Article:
These sticks are so simple I am amazed they work so well…., but they do! I have two versions: the Pole Cat Shooting Styx and Pole Cat Magnum Shooting Styx. These sticks are three pieces on each of the two legs, which are a narrow gauge hollow pole with an elastic cord running through the lumen…. much like the poles used in a camping tent. There is a clever retainer that holds all the pieces together when not in use, loosen this and shake the sticks and viola, they are deployed! I can keep these sticks in any of my daypacks or messenger bags, even the smallest, and they are great for shooting from a sitting or kneeling position.

In a couple weeks when we hit the prairie dog towns in South Dakota I will have these sticks with me, so if you are there take a look. Or better yet, give them a try!

Between my magazine articles, YouTube Videos, and other online projects, I am constantly challenging my existing photography and videography gear and have been Supplementing and Enhancing my Camera Equipment. My primary video cam has been the Canon Vixia HF G20 for a couple of years now, though I also use a Canon T-6i SLR for both video and still photography. I’ve supported this set up with three GoPro Hero 3’s. While I like the image quality of the GoPros there are two shortcomings in my books. the sound is not so great and they have no zoom function.

To get around this I started looking at other “action Cam” types of cameras and came across the Fujifilm XP 90 waterproof camera. It is the size and configuration of a point and shoot, but the image quality is very close to the GoPro, it has a 5x optical zoom, and a large LED monitor that actually allows me to see what I’m filming. And while a lot larger than the GoPro, I can still easily mount it on my scope, and with the 5x zoom can get much better action shoots of…. shooting!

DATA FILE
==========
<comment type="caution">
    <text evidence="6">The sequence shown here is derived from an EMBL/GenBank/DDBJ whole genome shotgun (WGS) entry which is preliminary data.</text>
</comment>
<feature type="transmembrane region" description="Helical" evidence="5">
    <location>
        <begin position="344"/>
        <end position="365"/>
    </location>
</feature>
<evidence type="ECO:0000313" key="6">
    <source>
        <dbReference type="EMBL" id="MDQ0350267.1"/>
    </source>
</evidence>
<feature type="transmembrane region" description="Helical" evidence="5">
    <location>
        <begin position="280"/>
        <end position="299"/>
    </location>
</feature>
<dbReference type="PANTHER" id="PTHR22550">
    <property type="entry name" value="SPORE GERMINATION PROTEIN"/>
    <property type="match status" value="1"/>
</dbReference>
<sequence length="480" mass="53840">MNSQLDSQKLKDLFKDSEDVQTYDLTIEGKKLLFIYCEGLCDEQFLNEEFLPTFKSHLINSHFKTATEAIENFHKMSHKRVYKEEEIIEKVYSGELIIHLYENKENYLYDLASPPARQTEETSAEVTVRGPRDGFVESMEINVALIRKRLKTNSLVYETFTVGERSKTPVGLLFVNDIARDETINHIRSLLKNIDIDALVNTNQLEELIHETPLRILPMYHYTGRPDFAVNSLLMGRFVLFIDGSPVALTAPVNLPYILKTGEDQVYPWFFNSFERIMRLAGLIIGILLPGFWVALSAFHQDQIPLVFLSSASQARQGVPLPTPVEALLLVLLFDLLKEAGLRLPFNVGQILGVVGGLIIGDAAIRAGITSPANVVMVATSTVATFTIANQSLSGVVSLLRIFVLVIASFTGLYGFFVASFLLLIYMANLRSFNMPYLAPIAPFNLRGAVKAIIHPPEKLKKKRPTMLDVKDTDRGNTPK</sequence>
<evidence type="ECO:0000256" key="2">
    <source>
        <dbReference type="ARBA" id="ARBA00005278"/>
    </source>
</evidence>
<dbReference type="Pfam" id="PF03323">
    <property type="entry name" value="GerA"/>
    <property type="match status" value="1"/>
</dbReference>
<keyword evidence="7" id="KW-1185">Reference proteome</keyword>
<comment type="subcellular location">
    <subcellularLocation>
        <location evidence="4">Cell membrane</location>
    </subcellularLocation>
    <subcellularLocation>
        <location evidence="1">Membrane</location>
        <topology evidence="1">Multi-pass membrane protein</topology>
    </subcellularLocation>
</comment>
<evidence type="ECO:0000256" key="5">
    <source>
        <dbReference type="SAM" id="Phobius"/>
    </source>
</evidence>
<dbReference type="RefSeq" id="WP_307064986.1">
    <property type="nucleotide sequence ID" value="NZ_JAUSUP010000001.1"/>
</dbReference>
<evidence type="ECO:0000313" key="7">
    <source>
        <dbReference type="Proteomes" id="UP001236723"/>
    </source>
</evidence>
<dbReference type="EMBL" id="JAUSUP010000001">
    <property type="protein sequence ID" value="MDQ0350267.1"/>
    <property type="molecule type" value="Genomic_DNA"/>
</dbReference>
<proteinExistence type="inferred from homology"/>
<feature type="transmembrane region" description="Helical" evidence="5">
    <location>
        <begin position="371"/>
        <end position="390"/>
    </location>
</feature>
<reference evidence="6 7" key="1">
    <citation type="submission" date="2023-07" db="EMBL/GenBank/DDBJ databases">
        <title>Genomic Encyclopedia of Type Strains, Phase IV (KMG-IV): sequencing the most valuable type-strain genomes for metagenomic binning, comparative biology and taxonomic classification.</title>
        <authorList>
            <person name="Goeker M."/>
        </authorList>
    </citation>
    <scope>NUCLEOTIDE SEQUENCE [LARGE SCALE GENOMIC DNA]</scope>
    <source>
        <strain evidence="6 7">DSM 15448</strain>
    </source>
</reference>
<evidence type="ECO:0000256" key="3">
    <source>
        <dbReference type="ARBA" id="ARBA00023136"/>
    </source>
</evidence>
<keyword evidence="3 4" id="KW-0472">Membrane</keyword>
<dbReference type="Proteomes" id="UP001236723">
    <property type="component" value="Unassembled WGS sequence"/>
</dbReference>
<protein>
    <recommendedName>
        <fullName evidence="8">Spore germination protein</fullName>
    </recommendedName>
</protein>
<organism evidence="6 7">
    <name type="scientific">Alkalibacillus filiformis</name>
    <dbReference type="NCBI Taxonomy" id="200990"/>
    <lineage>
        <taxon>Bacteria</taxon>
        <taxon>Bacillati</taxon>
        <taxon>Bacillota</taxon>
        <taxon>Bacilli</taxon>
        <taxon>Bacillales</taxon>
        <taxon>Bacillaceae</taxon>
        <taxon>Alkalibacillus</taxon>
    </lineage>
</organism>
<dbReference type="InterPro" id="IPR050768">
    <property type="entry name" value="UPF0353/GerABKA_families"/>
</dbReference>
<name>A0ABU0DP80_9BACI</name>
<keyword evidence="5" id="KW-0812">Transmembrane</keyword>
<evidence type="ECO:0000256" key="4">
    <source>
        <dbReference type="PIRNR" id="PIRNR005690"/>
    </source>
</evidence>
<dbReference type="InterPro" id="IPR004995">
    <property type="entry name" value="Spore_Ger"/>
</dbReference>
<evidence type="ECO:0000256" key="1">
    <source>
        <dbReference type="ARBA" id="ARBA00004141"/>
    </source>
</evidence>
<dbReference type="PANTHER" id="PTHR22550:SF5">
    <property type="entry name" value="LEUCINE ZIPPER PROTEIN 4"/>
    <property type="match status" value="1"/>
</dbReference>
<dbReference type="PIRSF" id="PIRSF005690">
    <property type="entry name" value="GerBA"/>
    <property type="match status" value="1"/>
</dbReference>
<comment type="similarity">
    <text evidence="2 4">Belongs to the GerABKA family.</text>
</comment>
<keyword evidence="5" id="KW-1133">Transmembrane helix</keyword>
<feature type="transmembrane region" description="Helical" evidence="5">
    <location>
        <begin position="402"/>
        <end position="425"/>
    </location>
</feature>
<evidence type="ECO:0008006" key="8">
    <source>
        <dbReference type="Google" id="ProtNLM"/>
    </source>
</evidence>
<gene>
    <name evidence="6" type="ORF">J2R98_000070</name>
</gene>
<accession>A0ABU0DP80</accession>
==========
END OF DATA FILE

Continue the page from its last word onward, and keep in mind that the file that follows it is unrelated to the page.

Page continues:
The other thing I wanted was smaller camera than my Canon t-6i for still photography. But it still needed to produce images of publication quality to illustrate my magazine articles. And for this I selected the Nikon CoolPix A900 camera, which has a 35x digital zoom and produces great stills (20 megapixels) that are sharp. clear, and can be blown up without destroying the resolution. The LED display is on an articulated arm, which is especially useful if I want to use it as a backup videocam, and it captures a true 4k video.